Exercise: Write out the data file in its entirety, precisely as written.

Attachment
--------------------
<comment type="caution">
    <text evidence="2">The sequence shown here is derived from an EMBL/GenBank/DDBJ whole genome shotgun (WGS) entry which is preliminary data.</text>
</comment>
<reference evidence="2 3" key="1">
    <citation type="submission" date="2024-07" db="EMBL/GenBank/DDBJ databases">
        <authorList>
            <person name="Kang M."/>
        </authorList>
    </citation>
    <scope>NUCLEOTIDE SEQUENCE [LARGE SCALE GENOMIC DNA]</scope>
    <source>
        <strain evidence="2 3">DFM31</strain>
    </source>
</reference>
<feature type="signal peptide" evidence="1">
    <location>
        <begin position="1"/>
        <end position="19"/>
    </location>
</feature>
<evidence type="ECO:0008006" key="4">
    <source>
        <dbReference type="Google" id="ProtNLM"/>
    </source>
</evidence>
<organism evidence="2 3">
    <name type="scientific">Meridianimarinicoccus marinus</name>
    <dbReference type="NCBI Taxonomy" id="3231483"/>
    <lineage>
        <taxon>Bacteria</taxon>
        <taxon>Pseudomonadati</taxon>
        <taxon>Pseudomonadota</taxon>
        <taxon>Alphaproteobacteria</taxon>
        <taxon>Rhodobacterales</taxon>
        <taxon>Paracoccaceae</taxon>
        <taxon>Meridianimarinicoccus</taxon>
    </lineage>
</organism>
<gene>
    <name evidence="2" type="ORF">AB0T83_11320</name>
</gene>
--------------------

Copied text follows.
<comment type="caution">
    <text evidence="2">The sequence shown here is derived from an EMBL/GenBank/DDBJ whole genome shotgun (WGS) entry which is preliminary data.</text>
</comment>
<reference evidence="2 3" key="1">
    <citation type="submission" date="2024-07" db="EMBL/GenBank/DDBJ databases">
        <authorList>
            <person name="Kang M."/>
        </authorList>
    </citation>
    <scope>NUCLEOTIDE SEQUENCE [LARGE SCALE GENOMIC DNA]</scope>
    <source>
        <strain evidence="2 3">DFM31</strain>
    </source>
</reference>
<feature type="signal peptide" evidence="1">
    <location>
        <begin position="1"/>
        <end position="19"/>
    </location>
</feature>
<evidence type="ECO:0008006" key="4">
    <source>
        <dbReference type="Google" id="ProtNLM"/>
    </source>
</evidence>
<organism evidence="2 3">
    <name type="scientific">Meridianimarinicoccus marinus</name>
    <dbReference type="NCBI Taxonomy" id="3231483"/>
    <lineage>
        <taxon>Bacteria</taxon>
        <taxon>Pseudomonadati</taxon>
        <taxon>Pseudomonadota</taxon>
        <taxon>Alphaproteobacteria</taxon>
        <taxon>Rhodobacterales</taxon>
        <taxon>Paracoccaceae</taxon>
        <taxon>Meridianimarinicoccus</taxon>
    </lineage>
</organism>
<gene>
    <name evidence="2" type="ORF">AB0T83_11320</name>
</gene>